By Ken Williams | Editor
Hillcrest woman raises money for Alzheimer’s research in honor of her dad
Christmas has always been a special time for Cara Shreiner, especially since her father was a professional Santa Claus for many years. Uptown and Mid-City residents may remember Abraham Lincoln Shreiner Jr. as the Santa bringing hope and joy to children at Kensington Park in 2013 and 2014.
One of the Shreiner family’s proud moments — and a keepsake photo — took place in 2013 when Todd Gloria, as acting mayor, stopped by to have his picture taken with Santa.
But three years ago, her dad was diagnosed with Alzheimer’s disease at the age of 62. The shocking news was devastating to the Shreiner family.
“I’ve come to terms with the fact that I’ve pretty much already lost my dad,” said Cara Shreiner, a Hillcrest resident and an executive with TUK Footware. “But my mom has lost her husband, her best friend, her lover — all semblance of her life as she knew it — and my heart breaks for her.”
Despite the heartbreak, she is determined to raise money for Alzheimer’s research. One of the ways she is fundraising is by participating in the Walk to End Alzheimer’s.
In 2016, Shreiner raised $3,125 during the walk in San Diego and received a Grand Champions Club Member certificate that hangs on her office wall. This year, she will walk on Sept. 9 at Crown Point Park in Mission Bay to raise even more money. Another walk will be held Sept. 23 at Kit Carson Park in Escondido. Visit alz.org/walk to learn more information.
Here are five questions with Cara Shreiner:
- What are your fondest memories involving your father?
When I was 4 years old or so, I wasn’t a strong swimmer. My grandparents had a pool and my dad would have me climb on his back, wrap my arms around his neck and he would swim around, especially in the deep end, which was exciting for me because it felt like I was swimming in the parts of the pool I wasn’t supposed to be in.
Our family vacations were always camping trips, my dad could bake coffee cakes in a hole in the ground, a makeshift oven he would create. I always thought that was so cool, still do.
Those are the times I do my best to hold on to in my memory so that while I’m visiting with my dad, the shell of my dad now, I remember who he was, how smart and capable he was and know that, that version of him is still buried in there.
- How have you and your family coped since learning that your father has Alzheimer’s, and how has it changed your lives?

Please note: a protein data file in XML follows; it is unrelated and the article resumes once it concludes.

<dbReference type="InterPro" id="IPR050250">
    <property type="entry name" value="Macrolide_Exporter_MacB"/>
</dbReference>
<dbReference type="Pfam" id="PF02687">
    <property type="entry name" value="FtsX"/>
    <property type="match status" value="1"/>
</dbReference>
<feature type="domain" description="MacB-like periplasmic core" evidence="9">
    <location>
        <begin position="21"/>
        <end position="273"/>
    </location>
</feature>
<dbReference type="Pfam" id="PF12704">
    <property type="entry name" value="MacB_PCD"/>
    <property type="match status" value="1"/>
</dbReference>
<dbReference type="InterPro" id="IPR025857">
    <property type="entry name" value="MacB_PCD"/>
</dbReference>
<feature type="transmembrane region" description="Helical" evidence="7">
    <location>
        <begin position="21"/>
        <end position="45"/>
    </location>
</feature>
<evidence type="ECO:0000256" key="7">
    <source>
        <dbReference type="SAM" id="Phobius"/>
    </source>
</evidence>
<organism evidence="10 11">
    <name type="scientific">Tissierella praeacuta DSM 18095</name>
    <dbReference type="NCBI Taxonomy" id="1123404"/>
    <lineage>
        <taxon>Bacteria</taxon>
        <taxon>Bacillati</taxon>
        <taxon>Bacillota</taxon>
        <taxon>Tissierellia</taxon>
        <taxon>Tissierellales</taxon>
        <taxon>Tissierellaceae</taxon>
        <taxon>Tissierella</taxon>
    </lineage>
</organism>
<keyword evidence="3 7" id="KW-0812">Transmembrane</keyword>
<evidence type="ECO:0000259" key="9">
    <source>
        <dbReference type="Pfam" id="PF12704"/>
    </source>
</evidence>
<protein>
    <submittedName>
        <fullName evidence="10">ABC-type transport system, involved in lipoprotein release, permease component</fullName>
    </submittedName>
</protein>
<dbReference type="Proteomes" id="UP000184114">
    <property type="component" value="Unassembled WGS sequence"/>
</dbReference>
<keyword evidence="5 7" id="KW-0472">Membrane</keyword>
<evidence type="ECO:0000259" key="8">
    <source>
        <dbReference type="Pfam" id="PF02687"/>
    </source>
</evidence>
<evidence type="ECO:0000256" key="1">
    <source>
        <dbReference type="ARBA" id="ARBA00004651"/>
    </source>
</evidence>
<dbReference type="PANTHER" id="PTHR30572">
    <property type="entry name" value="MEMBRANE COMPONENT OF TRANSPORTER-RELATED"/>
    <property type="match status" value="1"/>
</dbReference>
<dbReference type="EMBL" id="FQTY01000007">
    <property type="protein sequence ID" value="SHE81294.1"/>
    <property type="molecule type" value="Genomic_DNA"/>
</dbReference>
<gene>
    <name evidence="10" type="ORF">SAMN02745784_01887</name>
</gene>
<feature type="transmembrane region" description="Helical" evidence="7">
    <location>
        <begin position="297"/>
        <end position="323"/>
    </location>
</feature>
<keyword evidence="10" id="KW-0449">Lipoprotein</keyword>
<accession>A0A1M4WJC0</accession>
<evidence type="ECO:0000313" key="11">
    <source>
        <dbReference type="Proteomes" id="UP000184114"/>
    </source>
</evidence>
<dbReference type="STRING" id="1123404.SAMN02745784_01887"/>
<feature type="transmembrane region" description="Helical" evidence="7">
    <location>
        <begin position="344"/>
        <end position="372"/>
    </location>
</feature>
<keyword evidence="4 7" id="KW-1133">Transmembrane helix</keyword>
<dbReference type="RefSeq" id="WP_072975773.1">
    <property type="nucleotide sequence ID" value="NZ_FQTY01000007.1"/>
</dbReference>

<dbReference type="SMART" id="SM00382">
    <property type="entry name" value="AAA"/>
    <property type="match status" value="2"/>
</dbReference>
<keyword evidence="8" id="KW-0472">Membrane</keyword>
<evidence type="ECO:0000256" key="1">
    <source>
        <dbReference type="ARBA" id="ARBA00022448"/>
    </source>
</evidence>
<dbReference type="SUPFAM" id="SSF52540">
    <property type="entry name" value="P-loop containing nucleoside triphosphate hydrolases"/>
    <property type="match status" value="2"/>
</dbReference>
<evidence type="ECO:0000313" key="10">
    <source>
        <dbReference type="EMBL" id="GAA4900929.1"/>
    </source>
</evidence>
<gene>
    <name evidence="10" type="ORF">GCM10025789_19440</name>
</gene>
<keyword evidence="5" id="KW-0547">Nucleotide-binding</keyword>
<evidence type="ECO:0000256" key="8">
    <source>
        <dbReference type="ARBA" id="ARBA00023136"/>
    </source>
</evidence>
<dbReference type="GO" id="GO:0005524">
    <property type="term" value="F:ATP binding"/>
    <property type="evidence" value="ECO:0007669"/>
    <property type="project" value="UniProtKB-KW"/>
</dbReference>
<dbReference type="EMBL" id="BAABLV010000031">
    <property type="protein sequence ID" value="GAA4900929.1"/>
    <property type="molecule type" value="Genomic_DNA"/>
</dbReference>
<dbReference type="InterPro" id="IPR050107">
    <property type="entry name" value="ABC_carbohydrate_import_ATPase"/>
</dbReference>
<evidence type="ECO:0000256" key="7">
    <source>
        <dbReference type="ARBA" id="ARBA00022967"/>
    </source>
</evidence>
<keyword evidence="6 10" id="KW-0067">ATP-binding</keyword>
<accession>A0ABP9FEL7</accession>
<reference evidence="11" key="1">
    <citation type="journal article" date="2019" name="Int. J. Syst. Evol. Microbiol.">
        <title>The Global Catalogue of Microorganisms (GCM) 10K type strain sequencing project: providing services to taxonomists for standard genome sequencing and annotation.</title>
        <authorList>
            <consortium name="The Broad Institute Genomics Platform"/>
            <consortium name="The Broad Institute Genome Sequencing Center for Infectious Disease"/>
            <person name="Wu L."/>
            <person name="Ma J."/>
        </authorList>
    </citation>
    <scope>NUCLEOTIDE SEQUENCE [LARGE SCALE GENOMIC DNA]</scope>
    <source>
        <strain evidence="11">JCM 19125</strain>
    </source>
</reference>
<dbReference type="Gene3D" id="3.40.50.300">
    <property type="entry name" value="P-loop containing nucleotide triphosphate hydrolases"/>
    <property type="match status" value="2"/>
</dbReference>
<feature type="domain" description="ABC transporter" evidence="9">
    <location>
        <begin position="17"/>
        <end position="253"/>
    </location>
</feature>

For coping, we take one day at a time, bobbing and weaving, avoiding heavy blows when we can. We’ve relied on classes provided by the Alzheimer’s Association to help us get prepared, learn about what was/is to come.
My mom’s life has changed drastically because she is his caregiver24/7. My dad is her shadow. He goes looking for her if she’s been gone for one minute just to go to the bathroom. He can’t be left at the house alone, so even what would be a quick hop in the car and run to the store for most people has to be a planned-out event because of timing, getting dad in the car and through the store without wandering off.
Mornings are a challenge because dad is obsessive about going to the bathroom in the mornings, which he can no longer handle on his own; he can’t process all the steps involved. He suffers from sundowners, so at nightfall he gets anxious, obsessive and can’t relax. My mom has little to no time to herself, for anything.
- What advice would you share with other families who learn that a loved one is diagnosed with Alzheimer’s?
The Alzheimer’s Association is the best resource. They have a 24-hour hotline anyone can call for advice, for help with resources, so many things.
Get informed! Attend classes to learn pointers on caregiving, to learn about the disease.
Get prepared! Find a financial planner or lawyer who specializes in working with families with a family member with Alzheimer’s/ dementia getting things like trusts, bank accounts, etc. arranged before the Alzheimer’s/dementia progresses too much.
Get support! Rally the family and close friends, talk about what’s going on. You’d be surprised how many friends may have already had to help a family member through this twilight zone. Be ready to call on all the spiritual powers you may relate to for love and patience — that is what you need most being a caregiver for someone with Alzheimer’s. They lose all sense of logic so you have to be patient and sort of train yourself to use new approaches to communicating; you have to pause and consider how to proceed for every little normal day-to-day thing.
- What do you do with TUK Footwear, and what is unique about this company headquartered in San Diego?
I am the managing director at TUK. I would say our products are the most unique thing about us. We are also a rather small team pulling off some seriously extraordinary things. But the most special thing is the support I’ve been given in making my way through what’s happening to my family. The owner, Ian White, has been very kind and supportive when I’ve needed odd days off to go spend time with my parents and allowing me to work remotely here and there so I can send my mom on much-needed breaks away. And he’s buying me hats to make for my team at the Walk to End Alzheimer’s on Sept. 9.
- What do you like about living in Hillcrest?
I absolutely love living in Hillcrest. I like the community, the residents and the many small businesses, especially restaurants. I like how walkable Hillcrest is and being right along Balboa Park. Hillcrest is a great, buzzing hub of energy but still has a wonderful, relaxed neighborhood vibe.